Nitrogen's freezing point is -210 degrees Celsius, or 61 Kelvin. This temperature is hard to reach because of the difficulty in pulling heat from the environment to allow the temperature to drop. After nitrogen freezes, it exists in a form that looks like snow.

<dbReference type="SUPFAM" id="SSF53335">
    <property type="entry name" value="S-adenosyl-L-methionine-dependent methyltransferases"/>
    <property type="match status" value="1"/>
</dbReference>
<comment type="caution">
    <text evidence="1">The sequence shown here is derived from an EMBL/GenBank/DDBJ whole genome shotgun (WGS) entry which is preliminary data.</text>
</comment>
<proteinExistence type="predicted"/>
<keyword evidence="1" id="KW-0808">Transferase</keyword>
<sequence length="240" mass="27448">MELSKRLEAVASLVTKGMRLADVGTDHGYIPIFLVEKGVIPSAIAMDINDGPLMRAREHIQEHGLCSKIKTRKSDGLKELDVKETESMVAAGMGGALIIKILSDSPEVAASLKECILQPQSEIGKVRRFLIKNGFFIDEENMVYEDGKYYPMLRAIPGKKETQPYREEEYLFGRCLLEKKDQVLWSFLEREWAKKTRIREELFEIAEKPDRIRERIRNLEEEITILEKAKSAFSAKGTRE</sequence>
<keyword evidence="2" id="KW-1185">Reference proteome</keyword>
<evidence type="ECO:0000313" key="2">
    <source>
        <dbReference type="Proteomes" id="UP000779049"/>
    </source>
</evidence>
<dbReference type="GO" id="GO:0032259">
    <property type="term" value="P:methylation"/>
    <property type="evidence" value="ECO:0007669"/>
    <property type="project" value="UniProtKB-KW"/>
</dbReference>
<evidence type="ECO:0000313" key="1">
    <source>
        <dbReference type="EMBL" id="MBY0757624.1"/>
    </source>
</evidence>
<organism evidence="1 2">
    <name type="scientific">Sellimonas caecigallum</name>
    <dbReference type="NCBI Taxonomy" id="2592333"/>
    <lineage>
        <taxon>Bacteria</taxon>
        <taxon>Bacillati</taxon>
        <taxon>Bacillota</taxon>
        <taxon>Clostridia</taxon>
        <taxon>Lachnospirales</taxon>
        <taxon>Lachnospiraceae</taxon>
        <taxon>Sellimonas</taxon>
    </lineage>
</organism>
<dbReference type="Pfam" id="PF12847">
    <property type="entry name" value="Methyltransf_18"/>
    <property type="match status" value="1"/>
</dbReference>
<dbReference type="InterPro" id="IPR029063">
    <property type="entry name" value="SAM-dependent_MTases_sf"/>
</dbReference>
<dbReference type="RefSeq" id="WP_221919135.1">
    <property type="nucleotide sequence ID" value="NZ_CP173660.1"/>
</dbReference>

Although purely liquid nitrogen is thought of as a coolant, it actually is less effective than a slush of partially frozen nitrogen. This is because liquid nitrogen in contact with a warmer object almost instantly boils and creates an insulation of gas, making it more difficult to lower an object's temperature. The slush does not transfer heat as quickly.